Housing & food insecurity: A systems perspective
Date & time: April 29, 2018, 2 PM to 5 PM
Location: Meadows Branch Library, 4800 Baseline Road, Boulder, CO 80303 (Please RSVP)
Cost: No fixed price. $10 donations requested for supporting speakers’ organizations.
Zen teacher Bernie Glassman started taking people on homeless street retreats in 1991. He felt that there is something to be learnt from bearing witness to and experiencing homelessness, food insecurity and begging at a spiritual plane — something that can not be experienced at comfortable retreat centers. Let’s hold that thought. At another level, and as generally privileged citizens of Boulder, are we driven to help people without looking at structural economy-wide causes of homelessness and food insecurities? Are these systematic issues related to our climate and ecological crisis? Is it possible that there are community-wide approaches that could address homelessness, food insecurity, food waste as well as our climate crisis? Michael Block from Boulder Shelter for the Homeless will address the root causes of homelessness and it impacts, common myths, the history of sheltering and its failed promise, establishing our moral values, and a way forward. Lindsey Loberg from Boulder Food Rescue will talk about food systems and their work to bring food redistribution in the city of Boulder. Together, they will look at commonalities and tensions between their approaches to addressing homelessness and food insecurity. We will start with meditation and there will be plenty of time for discussion after their presentations.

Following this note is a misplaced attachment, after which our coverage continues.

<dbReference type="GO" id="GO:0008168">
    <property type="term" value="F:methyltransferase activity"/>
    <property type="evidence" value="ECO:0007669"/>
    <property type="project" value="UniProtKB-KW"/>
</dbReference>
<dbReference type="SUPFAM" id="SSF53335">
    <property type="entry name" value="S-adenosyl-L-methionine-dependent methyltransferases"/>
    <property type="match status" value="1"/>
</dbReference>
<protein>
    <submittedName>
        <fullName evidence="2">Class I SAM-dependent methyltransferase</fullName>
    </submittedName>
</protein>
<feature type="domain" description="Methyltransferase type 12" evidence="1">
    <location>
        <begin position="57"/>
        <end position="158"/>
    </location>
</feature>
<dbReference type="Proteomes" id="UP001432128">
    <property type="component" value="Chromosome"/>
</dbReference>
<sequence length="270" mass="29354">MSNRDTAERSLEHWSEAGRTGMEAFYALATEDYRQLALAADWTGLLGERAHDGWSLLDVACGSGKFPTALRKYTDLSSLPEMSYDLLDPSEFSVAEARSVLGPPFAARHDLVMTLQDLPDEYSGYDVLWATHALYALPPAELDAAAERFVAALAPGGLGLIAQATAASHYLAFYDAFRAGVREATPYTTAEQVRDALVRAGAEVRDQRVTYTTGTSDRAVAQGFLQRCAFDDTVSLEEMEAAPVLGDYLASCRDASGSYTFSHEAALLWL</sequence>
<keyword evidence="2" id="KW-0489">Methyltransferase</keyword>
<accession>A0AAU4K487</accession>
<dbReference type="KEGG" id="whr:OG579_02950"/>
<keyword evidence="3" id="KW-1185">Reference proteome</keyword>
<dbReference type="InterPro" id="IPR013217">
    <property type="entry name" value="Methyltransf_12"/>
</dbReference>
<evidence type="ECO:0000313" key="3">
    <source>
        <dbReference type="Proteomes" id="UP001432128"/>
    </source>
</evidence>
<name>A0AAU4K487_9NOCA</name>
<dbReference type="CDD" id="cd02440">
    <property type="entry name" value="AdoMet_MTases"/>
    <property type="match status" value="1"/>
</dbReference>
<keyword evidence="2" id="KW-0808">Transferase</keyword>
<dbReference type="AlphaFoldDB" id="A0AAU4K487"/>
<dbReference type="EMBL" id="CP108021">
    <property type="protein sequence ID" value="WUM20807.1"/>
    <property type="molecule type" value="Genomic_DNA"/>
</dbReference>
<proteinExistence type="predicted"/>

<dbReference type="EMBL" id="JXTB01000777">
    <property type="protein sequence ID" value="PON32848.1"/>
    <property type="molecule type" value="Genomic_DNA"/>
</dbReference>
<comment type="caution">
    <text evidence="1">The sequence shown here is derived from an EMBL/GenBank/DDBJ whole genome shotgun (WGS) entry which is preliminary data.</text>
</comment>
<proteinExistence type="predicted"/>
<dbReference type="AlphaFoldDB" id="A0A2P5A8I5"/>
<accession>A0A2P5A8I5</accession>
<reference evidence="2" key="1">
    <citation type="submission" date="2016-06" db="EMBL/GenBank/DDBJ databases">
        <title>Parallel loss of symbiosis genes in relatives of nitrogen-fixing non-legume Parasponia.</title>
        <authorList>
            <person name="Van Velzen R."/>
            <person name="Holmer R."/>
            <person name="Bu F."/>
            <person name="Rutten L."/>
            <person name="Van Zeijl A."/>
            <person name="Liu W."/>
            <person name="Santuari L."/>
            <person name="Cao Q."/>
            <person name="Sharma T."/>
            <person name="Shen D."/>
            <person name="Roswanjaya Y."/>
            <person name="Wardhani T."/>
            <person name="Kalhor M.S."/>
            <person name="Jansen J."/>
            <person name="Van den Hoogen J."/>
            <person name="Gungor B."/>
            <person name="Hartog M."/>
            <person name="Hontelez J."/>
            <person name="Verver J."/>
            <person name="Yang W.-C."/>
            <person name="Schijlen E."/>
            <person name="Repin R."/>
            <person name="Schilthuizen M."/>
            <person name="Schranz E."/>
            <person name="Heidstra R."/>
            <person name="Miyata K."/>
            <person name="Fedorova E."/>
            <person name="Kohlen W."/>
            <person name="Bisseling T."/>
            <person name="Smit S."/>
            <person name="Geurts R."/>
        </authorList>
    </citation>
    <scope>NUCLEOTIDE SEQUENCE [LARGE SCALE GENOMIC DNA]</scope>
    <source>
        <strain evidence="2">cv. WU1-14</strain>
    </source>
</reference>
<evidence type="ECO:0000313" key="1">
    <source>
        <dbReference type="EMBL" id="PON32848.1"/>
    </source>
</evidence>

Michael Block is the Chief Housing Officer at the Boulder Shelter for the Homeless. He has been a resident of Boulder for 20 years and had 20+ years experience in the private sector in international business/trade before he devoted himself to the issue of homelessness. For the past 11.5+ years, he has had program supervision experience in adult homeless services in Boulder that included outreach, emergency sheltering, Homeless Case Management Services, rental assistance programs, affordable Housing etc.
Lindsey Loberg is the Program Director for Boulder Food Rescue, a nonprofit focused on building a more just food system. Lindsey first became involved with food justice work as a high school teacher in their hometown of Milwaukee, WI, facilitating student projects exploring food systems, food access, food waste, and food sovereignty. The work of Boulder Food Rescue focuses on community-based, participatory systems of food redistribution and food access. They currently sit on Boulder’s Human Relations Commission.